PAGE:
The Interactions between Europeans and Aboriginals: An Endless Story

Hello all,

this is the time of year when everyone is going a tad bit crazy before the summer hits. People are getting busier, stressful, and making problems out of things that aren’t worth making problems about. I guess it’s just the constant pressure that rests on our shoulders. There are so many distressed people around this time of year, and I have one tip: relax. Go hang out with friends, watch a movie, and go live life. I got this inspiration from Amira’s blog post and what she said really hit me. I totally agree with her 100%. Academics are really important don’t get me wrong, but I think having fun once in awhile and treating yourself is equally as important. Talk to those people you haven’t seen in over a month. Go do something you’ve been wanting to do. Don’t stress about the little things.

So back on topic, over the course of this semester, I have learned a variety of things that have contributed to the Confederation of Canada. And when I was a little kid, I was taught about aboriginals and what they were about. In elementary school, we did group projects on specific aboriginal groups and we had to give presentations about their way of living, what they ate and how they were as a tribe. I have heard countless stories and ravens and animals that has taught me so many life lessons. In grade 10, with endless discussions and readings, there are so many things to learn and still learn about. To start off, I know this situation is extremely complicated. I have a basic understanding of this topic before this course started. Through my middle school years, I was briefly taught about residential schools and the impacts it had made on the lives of aboriginals. Ever since I was informed about residential schools, I have always had a sick feeling inside me. It makes me uncomfortable to know that so many people have been abused for their heritage. I knew that things like this has happened throughout history, and with so many different kinds of people. When I was younger, I thought it was the Europeans’ fault and that they were bad people and they caused this mess. However, as I grow older, I have gained something extremely important: prospective. Now that I see from more than one side, I see that it wasn’t really the Europeans’ fault. I’m not saying what they did was a good thing in any way means, but to look at a side and understand what their purpose was is very different than saying you are on their side. It still makes me feel sick and uncomfortable to think of the things those kids went through, but I believe that the European settlers had the right intentions. The rest of my knowledge on this topic is very vague. I know about the Indian treaties and how the natives helped the British in specific wars, but I never really got super in-depth into these topics.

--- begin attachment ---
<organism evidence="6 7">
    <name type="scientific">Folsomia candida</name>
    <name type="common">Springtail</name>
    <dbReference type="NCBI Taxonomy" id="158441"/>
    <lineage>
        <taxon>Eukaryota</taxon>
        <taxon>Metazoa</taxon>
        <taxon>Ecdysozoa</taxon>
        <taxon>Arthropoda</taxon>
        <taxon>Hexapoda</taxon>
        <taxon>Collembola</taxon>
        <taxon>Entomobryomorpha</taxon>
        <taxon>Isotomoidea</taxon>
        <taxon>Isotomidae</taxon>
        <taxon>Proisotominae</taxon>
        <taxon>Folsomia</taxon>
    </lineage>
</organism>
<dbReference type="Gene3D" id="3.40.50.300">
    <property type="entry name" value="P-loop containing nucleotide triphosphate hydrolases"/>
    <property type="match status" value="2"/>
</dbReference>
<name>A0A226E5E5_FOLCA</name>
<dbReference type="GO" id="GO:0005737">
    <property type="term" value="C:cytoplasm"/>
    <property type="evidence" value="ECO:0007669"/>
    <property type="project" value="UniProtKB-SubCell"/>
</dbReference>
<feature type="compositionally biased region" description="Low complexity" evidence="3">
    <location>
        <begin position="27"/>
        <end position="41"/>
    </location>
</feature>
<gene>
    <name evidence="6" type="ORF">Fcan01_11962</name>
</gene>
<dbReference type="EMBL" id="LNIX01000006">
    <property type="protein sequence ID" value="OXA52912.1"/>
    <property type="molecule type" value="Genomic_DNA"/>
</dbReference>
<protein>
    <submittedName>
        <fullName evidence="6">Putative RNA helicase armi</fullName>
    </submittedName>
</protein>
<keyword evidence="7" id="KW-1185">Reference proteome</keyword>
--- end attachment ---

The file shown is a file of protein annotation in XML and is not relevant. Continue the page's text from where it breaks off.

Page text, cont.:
There are so many things I want to know more about in this PLO. Like I said before, the interactions between aboriginals and Europeans is a complicated story, so the more I know, the more I can understand it. I really want to focus on the peace Treaties and what they do for natives. Going more in-depth into these topics will really help me understand what they do for natives and what should be changed to further benefit them. I am also really interested in learning more about Residential schools. I know this is a very grey area and it makes  a lot of people uncomfortable including myself, but more information could help me improve on my prospective in which would help me with every day life. Improving my prospective will help me see things differently, being global news, or me fighting with a friend. Overall, I just want to see things from a different point of view in all these situations. If there is one side people are always looking at, I want to see from the other side. I want to be able to say, “Well this is the reason they did this or that”. I want to have a more open mind to situations. And learning about the interactions between Aboriginals and Europeans will help me with that.

There are a variety of questions I still have:

-Do similar school systems like this still exist today?

-Who determined the workers in the schools? (priests, nuns, doctors)

-Do native families ever try to run away to get far from residential schools?

-Has there ever been an attempt to break out kids from a residential school from the outside?

There are other PLO’s that would be covered as well from learning PLO B2. Section A1, A2, A3, and C4. Section A1-3 will definitely be used because it requires  critical thinking and critical thinking is needed to see a situation from all prospective. I also think c4 is talked about since it is important to know about the government’s role in this situation and how they contributed to Residential schools and Peace treaties.

Over this semester, I hope that I learn to see things from different prospective clearly, and I think this will be my main goal for me for the rest of the year. As we continue to learn more about the interactions between Europeans and Aboriginals, I hope to gain more knowledge, a better understanding, and a wiser mind.

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